“…[R]emember the central revelation of anthropology: the idea that the social world in which we live does not exist in some absolute sense, but rather is simply one model of reality, the consequence of one set of intellectual and spiritual choices that our particular cultural lineage made, however successfully, many generations ago.”

A friend of mine introduced me to Wade Davis’ writing with the excellent recommendation that Davis’ book, One River, was the reason he decided on an academic pursuit of anthropology in the first place. For anyone considering anthropology as an educational/career path, or anyone who simply wants to know what it’s all about, this book is a great place to start.

As with most Massey Lectures publications, The Wayfinders is incredibly well presented, taking some of the most interesting and important information from the discipline of anthropology and putting it forth in a format that is both readable and comprehensive. The first chapter is an overview of the history of human culture, from the agricultural revolution right through to the present day. In subsequent chapters, Davis introduces the cultures, accomplishments and belief systems of Polynesia, the Amazon, the First Nations of British Columbia (Canada), and the Sahara, among others.

One of the attractions of anthropology is the way in which examining cultures that exist at an extreme remove from one’s own often becomes a way of looking at your own through the lens of that culture. It’s easy, particularly in the pervasiveness of western society, to feel as if our own way of life is somehow “normal” and others exist on some spectrum of strangeness stretching away from our own.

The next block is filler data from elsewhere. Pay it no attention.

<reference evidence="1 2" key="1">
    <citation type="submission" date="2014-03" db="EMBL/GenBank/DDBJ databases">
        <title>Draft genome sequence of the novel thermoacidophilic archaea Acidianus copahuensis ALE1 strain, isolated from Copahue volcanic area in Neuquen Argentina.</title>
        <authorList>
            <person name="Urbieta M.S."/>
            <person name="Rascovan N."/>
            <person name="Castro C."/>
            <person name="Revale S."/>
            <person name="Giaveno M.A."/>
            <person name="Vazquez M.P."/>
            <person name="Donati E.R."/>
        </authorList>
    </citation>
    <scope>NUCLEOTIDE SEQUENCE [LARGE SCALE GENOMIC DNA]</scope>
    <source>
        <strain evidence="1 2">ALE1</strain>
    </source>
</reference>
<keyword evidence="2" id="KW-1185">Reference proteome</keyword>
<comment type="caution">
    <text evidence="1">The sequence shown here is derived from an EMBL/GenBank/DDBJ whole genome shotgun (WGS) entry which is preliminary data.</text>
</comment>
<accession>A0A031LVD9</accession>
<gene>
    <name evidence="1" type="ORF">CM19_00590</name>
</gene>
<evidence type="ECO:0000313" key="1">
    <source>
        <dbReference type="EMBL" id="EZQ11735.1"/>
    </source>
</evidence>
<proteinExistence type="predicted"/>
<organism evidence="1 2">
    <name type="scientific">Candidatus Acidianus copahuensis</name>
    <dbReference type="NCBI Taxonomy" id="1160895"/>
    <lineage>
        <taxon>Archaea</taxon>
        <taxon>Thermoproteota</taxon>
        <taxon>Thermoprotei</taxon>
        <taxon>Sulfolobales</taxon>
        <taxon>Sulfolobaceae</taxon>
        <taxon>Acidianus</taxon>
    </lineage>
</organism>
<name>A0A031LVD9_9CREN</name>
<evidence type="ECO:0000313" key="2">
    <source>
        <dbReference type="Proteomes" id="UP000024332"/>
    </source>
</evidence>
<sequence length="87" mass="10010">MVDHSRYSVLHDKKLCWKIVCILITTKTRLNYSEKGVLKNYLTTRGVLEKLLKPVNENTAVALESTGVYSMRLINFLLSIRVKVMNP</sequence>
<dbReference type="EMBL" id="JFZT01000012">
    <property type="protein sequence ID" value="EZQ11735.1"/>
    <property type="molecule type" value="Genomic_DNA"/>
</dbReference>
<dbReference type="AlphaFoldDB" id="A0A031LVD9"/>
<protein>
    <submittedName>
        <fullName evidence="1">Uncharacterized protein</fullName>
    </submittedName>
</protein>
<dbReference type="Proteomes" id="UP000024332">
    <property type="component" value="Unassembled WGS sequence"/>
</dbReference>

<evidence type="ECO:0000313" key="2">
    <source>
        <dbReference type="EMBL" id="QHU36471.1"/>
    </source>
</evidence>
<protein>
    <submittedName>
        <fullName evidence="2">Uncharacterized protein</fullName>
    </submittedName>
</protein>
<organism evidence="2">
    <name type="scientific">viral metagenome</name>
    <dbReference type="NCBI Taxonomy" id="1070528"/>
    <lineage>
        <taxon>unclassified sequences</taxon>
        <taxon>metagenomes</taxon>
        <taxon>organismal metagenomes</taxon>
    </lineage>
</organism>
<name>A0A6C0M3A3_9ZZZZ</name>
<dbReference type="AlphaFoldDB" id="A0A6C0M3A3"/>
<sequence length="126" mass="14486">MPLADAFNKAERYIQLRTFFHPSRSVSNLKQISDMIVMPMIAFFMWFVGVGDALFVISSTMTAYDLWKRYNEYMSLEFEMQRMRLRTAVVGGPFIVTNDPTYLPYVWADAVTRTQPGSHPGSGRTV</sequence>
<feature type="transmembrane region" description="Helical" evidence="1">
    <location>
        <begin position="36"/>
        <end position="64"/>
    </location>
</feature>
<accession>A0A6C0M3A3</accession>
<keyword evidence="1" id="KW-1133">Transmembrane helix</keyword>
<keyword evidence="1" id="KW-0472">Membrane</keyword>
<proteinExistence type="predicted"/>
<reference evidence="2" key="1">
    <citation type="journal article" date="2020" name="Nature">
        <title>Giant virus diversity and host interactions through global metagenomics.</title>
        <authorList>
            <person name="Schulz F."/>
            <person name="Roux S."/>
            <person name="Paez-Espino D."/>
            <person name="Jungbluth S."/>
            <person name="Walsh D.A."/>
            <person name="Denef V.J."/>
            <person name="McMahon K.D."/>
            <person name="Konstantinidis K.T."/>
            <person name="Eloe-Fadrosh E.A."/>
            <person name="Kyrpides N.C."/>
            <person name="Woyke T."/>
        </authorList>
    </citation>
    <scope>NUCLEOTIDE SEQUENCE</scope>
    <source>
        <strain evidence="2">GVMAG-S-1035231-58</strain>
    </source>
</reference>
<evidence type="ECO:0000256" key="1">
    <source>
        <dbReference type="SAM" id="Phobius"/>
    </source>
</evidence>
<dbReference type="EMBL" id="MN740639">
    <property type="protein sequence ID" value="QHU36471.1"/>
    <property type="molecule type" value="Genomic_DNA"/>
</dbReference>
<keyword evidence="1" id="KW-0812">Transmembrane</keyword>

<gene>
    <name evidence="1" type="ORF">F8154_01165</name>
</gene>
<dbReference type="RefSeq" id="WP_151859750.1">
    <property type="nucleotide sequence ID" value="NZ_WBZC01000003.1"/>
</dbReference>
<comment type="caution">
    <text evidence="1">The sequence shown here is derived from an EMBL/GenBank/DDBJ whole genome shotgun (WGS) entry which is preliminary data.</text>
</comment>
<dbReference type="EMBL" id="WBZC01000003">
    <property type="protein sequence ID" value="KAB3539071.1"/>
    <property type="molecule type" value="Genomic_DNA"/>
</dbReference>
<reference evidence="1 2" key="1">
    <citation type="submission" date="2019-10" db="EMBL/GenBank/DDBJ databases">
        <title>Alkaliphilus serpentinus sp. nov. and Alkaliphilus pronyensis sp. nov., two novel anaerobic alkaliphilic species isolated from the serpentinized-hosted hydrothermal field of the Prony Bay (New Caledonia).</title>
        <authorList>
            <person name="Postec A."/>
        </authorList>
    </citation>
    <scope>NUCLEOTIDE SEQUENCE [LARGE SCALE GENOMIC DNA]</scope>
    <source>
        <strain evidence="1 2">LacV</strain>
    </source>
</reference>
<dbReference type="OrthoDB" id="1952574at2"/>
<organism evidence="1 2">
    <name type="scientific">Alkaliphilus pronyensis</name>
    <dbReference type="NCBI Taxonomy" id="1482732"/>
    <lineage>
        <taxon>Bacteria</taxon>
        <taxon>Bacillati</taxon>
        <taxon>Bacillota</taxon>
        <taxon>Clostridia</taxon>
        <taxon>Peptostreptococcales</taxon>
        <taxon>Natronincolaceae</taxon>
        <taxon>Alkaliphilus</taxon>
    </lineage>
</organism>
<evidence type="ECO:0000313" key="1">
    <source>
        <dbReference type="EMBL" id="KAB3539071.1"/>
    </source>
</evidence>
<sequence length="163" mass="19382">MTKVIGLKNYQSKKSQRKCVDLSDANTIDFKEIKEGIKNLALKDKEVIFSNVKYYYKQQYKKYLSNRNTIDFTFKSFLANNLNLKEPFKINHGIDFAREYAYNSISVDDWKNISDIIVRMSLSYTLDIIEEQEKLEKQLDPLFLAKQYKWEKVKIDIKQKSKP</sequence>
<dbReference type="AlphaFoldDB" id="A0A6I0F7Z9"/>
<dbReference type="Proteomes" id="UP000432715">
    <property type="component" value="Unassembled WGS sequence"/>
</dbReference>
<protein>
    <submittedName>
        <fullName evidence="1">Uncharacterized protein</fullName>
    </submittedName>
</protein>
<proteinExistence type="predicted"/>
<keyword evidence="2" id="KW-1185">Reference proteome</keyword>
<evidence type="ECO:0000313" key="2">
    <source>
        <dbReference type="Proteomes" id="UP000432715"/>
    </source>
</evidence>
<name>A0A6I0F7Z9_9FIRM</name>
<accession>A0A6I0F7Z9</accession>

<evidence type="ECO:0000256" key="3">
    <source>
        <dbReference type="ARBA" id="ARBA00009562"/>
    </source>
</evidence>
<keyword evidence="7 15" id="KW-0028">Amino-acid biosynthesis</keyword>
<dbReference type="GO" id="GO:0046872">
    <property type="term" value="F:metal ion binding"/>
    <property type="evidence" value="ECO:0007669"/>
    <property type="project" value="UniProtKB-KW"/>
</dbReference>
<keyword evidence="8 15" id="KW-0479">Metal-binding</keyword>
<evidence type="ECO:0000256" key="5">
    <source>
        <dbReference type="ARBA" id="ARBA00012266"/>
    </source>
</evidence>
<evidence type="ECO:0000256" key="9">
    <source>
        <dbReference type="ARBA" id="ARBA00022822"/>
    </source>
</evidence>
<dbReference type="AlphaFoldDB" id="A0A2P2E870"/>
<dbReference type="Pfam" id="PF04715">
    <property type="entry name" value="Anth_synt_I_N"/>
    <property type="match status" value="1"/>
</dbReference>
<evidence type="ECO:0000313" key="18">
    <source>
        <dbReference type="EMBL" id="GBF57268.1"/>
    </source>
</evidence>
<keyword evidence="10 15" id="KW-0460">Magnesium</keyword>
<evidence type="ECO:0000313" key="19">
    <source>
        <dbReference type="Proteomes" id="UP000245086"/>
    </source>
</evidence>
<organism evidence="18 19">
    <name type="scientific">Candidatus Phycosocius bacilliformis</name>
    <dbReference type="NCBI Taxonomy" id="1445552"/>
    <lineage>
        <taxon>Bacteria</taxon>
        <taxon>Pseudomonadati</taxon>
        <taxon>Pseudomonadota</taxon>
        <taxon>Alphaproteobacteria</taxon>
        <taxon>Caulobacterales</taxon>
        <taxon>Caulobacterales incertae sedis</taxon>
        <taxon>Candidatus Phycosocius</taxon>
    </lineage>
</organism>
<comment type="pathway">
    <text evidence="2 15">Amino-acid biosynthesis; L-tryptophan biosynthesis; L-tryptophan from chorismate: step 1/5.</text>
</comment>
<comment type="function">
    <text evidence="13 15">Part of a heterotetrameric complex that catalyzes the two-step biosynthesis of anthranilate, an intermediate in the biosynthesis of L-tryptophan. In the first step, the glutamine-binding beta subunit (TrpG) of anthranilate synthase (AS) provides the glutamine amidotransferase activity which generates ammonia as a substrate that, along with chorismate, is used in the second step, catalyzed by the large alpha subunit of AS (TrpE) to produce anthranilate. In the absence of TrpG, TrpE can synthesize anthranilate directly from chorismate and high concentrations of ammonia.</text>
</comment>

Though these overviews serve as fascinating windows into the cultural beliefs and practices underpinning a handful of cultures around the world, the book has a larger message. Taken in context, the overall message is that no matter how different a culture is from our own or from any other in the world, each and every one will have points that you can relate to – and something to teach you.

Davis is a gifted storyteller, one who has the rare ability to take nearly any topic and find a way to draw the reader into it, as with the finest novel. His obvious passion for the subject matter is apparent, as is his lifelong pursuit of cultural knowledge. I would highly recommend this book to anyone who is curious about anthropology, but also to anyone who finds themselves wondering, from time to time, what it would be like to live without the trappings of modern life. The Wayfinders will leave you in awe of the accomplishments the human species is capable of, even without any “modern” gadgets and expertise.

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